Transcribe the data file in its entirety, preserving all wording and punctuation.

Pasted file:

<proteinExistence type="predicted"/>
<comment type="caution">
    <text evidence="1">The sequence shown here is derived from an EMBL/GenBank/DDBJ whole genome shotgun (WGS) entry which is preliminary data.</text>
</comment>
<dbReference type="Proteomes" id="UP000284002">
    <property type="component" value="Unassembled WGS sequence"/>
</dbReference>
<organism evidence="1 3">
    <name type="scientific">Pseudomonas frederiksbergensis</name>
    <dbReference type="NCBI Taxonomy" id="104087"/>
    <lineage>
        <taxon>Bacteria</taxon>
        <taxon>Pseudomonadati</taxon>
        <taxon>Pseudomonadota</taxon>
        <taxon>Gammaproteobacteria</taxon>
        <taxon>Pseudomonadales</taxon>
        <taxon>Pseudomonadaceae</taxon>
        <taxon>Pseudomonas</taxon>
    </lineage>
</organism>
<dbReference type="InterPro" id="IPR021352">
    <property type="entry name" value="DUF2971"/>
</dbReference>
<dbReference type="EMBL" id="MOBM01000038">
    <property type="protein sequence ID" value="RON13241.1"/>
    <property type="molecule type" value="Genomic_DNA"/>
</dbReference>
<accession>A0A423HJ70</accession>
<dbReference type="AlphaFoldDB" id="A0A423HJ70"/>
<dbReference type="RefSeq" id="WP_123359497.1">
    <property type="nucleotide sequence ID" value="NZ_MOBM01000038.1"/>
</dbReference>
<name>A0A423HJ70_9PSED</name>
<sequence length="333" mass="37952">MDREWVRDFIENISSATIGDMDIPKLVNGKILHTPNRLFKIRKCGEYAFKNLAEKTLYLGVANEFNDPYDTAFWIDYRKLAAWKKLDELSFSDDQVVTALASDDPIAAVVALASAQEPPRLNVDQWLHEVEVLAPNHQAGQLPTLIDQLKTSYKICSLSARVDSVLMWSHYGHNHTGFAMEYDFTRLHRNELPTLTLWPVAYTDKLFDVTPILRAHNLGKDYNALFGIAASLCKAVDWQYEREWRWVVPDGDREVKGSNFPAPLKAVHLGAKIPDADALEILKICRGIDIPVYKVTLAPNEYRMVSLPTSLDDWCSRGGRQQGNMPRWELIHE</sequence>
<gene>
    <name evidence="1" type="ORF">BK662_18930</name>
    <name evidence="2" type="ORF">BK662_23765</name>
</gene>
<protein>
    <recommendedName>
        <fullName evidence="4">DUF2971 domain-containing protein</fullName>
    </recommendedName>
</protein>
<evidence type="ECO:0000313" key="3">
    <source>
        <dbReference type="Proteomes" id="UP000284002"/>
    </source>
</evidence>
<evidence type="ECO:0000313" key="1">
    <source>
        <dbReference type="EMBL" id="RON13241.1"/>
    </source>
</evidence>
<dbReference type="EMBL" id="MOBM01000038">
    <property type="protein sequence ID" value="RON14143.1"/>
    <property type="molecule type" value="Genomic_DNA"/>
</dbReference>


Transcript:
<proteinExistence type="predicted"/>
<comment type="caution">
    <text evidence="1">The sequence shown here is derived from an EMBL/GenBank/DDBJ whole genome shotgun (WGS) entry which is preliminary data.</text>
</comment>
<dbReference type="Proteomes" id="UP000284002">
    <property type="component" value="Unassembled WGS sequence"/>
</dbReference>
<organism evidence="1 3">
    <name type="scientific">Pseudomonas frederiksbergensis</name>
    <dbReference type="NCBI Taxonomy" id="104087"/>
    <lineage>
        <taxon>Bacteria</taxon>
        <taxon>Pseudomonadati</taxon>
        <taxon>Pseudomonadota</taxon>
        <taxon>Gammaproteobacteria</taxon>
        <taxon>Pseudomonadales</taxon>
        <taxon>Pseudomonadaceae</taxon>
        <taxon>Pseudomonas</taxon>
    </lineage>
</organism>
<dbReference type="InterPro" id="IPR021352">
    <property type="entry name" value="DUF2971"/>
</dbReference>
<dbReference type="EMBL" id="MOBM01000038">
    <property type="protein sequence ID" value="RON13241.1"/>
    <property type="molecule type" value="Genomic_DNA"/>
</dbReference>
<accession>A0A423HJ70</accession>
<dbReference type="AlphaFoldDB" id="A0A423HJ70"/>
<dbReference type="RefSeq" id="WP_123359497.1">
    <property type="nucleotide sequence ID" value="NZ_MOBM01000038.1"/>
</dbReference>
<name>A0A423HJ70_9PSED</name>
<sequence length="333" mass="37952">MDREWVRDFIENISSATIGDMDIPKLVNGKILHTPNRLFKIRKCGEYAFKNLAEKTLYLGVANEFNDPYDTAFWIDYRKLAAWKKLDELSFSDDQVVTALASDDPIAAVVALASAQEPPRLNVDQWLHEVEVLAPNHQAGQLPTLIDQLKTSYKICSLSARVDSVLMWSHYGHNHTGFAMEYDFTRLHRNELPTLTLWPVAYTDKLFDVTPILRAHNLGKDYNALFGIAASLCKAVDWQYEREWRWVVPDGDREVKGSNFPAPLKAVHLGAKIPDADALEILKICRGIDIPVYKVTLAPNEYRMVSLPTSLDDWCSRGGRQQGNMPRWELIHE</sequence>
<gene>
    <name evidence="1" type="ORF">BK662_18930</name>
    <name evidence="2" type="ORF">BK662_23765</name>
</gene>
<protein>
    <recommendedName>
        <fullName evidence="4">DUF2971 domain-containing protein</fullName>
    </recommendedName>
</protein>
<evidence type="ECO:0000313" key="3">
    <source>
        <dbReference type="Proteomes" id="UP000284002"/>
    </source>
</evidence>
<evidence type="ECO:0000313" key="1">
    <source>
        <dbReference type="EMBL" id="RON13241.1"/>
    </source>
</evidence>
<dbReference type="EMBL" id="MOBM01000038">
    <property type="protein sequence ID" value="RON14143.1"/>
    <property type="molecule type" value="Genomic_DNA"/>
</dbReference>